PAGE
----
China's race for finance expertise.
What does the People’s Republic of China need most – the Olympic Games or many thousands of accountants? The answer is probably both, although the accountants will need to arrive before the games. The target is 300,000 of them.
The drive to transform the Chinese economy and join the World Trade Organisation is creating a growing demand for financial reporting to international standards. China will not be a place for quick profits, but the concept of the market is well established and recent research shows that companies there have a strong record in complying with international accounting standards. Indeed, in terms of presentation, measurement and disclosure, China achieves the highest level of compliance of all the 32 countries (apart from Switzerland) that have adopted the standards.
The proper adoption of IAS is a good yardstick of progress. Once issues like over-manning, out of date IT, unstable stock markets and an inadequate road system have been resolved, the Chinese economy will be as dynamic and market-oriented as any in the West.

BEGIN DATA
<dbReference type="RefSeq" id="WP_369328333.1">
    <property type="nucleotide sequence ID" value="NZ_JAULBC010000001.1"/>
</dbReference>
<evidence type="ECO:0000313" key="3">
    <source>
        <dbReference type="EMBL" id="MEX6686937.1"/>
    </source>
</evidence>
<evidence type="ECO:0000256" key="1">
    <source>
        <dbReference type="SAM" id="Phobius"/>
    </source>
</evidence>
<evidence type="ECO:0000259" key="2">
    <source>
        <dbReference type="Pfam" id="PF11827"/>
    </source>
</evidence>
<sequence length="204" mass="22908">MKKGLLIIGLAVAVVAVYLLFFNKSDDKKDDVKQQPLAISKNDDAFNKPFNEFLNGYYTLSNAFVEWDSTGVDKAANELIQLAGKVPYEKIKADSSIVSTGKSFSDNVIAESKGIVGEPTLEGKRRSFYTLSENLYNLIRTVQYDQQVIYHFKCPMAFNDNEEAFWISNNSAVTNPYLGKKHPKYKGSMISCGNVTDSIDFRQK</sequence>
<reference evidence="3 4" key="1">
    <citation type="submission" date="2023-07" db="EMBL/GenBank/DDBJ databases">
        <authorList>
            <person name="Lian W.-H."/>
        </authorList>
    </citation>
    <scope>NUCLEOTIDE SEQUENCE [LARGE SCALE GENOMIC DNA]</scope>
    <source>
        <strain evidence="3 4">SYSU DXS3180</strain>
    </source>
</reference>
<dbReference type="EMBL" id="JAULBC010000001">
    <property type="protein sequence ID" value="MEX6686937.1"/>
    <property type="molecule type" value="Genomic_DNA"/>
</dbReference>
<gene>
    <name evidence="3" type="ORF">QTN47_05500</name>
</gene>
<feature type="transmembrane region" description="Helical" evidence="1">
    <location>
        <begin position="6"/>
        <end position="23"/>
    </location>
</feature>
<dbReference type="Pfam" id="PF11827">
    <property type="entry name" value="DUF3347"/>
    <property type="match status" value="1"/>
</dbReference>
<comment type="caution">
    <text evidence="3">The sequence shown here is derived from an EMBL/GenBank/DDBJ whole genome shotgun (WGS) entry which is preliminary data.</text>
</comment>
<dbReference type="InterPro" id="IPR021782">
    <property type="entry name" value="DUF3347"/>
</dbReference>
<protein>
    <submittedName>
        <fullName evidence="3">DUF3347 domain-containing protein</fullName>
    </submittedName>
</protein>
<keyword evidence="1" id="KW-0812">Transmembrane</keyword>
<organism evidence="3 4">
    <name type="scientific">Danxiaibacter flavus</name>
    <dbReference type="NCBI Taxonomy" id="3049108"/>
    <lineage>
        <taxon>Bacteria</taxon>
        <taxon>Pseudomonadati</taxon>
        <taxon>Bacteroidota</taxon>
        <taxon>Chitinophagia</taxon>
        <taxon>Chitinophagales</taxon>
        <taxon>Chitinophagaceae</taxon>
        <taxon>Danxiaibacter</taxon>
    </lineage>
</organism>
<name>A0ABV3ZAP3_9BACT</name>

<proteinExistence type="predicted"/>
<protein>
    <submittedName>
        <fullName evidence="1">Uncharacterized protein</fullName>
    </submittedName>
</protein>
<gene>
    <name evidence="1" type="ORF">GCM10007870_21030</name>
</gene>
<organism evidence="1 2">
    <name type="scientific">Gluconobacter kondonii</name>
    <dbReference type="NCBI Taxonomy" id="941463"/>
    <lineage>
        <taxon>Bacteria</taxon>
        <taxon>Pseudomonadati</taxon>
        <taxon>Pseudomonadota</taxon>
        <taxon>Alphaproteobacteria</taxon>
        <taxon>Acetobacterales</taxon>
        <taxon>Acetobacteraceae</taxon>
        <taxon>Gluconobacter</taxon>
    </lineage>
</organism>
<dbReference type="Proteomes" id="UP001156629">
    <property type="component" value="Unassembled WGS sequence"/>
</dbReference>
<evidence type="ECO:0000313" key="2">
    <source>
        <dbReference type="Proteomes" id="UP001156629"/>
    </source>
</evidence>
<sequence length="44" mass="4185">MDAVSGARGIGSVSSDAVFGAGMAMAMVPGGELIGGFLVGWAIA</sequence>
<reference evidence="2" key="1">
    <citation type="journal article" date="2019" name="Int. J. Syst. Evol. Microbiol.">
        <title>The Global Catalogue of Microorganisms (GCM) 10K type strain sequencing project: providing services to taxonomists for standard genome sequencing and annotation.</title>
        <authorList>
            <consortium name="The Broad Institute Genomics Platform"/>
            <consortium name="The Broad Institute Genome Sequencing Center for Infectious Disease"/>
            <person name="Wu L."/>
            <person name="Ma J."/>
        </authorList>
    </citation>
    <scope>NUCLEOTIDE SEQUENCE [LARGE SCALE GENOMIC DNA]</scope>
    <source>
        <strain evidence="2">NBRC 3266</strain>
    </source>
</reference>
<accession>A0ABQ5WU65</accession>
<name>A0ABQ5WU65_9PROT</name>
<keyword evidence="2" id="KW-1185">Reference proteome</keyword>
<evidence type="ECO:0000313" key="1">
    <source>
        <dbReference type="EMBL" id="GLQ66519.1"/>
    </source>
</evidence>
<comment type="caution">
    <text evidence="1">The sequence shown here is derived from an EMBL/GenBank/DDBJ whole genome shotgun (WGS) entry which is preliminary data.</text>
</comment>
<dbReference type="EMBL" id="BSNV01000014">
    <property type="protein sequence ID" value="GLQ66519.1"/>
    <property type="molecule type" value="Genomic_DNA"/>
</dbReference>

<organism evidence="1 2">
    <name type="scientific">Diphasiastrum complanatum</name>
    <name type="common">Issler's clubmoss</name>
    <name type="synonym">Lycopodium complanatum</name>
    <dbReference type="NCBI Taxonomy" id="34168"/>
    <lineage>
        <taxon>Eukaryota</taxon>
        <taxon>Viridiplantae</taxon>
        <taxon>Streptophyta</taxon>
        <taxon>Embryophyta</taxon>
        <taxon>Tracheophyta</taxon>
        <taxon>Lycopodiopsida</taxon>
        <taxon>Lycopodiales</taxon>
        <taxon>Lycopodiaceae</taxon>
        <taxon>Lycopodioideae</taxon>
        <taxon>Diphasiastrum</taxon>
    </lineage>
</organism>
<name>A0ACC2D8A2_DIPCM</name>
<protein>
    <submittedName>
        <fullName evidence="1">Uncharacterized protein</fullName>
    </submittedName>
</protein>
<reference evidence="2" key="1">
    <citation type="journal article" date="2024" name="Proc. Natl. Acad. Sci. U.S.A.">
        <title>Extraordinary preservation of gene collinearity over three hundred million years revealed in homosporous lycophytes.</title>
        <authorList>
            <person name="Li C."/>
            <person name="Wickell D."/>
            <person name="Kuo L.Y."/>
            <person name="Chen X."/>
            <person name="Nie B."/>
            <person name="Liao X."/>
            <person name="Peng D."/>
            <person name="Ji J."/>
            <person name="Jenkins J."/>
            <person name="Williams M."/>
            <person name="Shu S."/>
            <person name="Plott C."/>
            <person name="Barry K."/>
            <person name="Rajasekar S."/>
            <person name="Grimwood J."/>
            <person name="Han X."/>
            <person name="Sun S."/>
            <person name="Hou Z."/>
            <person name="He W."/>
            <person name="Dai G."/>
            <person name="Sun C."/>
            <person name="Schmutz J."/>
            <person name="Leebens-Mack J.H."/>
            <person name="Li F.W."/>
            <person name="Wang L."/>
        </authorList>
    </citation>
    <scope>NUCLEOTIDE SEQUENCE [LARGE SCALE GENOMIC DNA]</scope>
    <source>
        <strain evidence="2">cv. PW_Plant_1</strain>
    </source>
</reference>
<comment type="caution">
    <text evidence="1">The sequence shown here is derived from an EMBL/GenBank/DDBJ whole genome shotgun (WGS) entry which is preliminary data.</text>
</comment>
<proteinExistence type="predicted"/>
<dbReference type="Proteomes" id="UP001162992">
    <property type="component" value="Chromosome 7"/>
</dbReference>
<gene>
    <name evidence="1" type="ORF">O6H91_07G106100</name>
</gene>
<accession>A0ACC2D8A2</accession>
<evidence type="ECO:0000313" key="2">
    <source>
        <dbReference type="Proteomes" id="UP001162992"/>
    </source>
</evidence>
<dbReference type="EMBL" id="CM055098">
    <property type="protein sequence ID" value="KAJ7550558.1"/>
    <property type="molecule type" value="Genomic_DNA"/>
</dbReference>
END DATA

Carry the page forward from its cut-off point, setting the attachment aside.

The whole economy will not pull up to the same standard at the same time – the coastal cities are much more developed than the interior – but the opportunities for inward investment will be there. Notwithstanding economic downturns in the US, China’s main export market, and in a number of China’s neighbours, we are likely to see a great deal of investment in the country by companies of all sizes, not just multinationals.
A major source of the accounting expertise necessary to support this investment is clearly the Hong Kong Special Administrative Region – where ACCA now has 40,000 members and students. This is because accountants who want to work in China must be people who understand the Chinese languages, culture and business environment. There is growing enthusiasm among Hong Kong accountants for working in mainland China.
Hong Kong cannot, however, meet the demand all on its own. Mainland China must ‘grow’ its own expertise. ACCA has nine training centres around the country and the quality of the Chinese students is such that in the last few years China has produced several of our world prizewinners.
When we first began to run training courses in Beijing, Guilin and Jinan in 1991, relatively few people who had worked as accountants in the period before the Cultural Revolution had been exposed to commercial accounting and auditing techniques. There was a huge amount of ground to make up. When you go to the new National Accounting Institutes now and look at their facilities and their plans, you can only be impressed by what has been achieved in a relatively short period of time.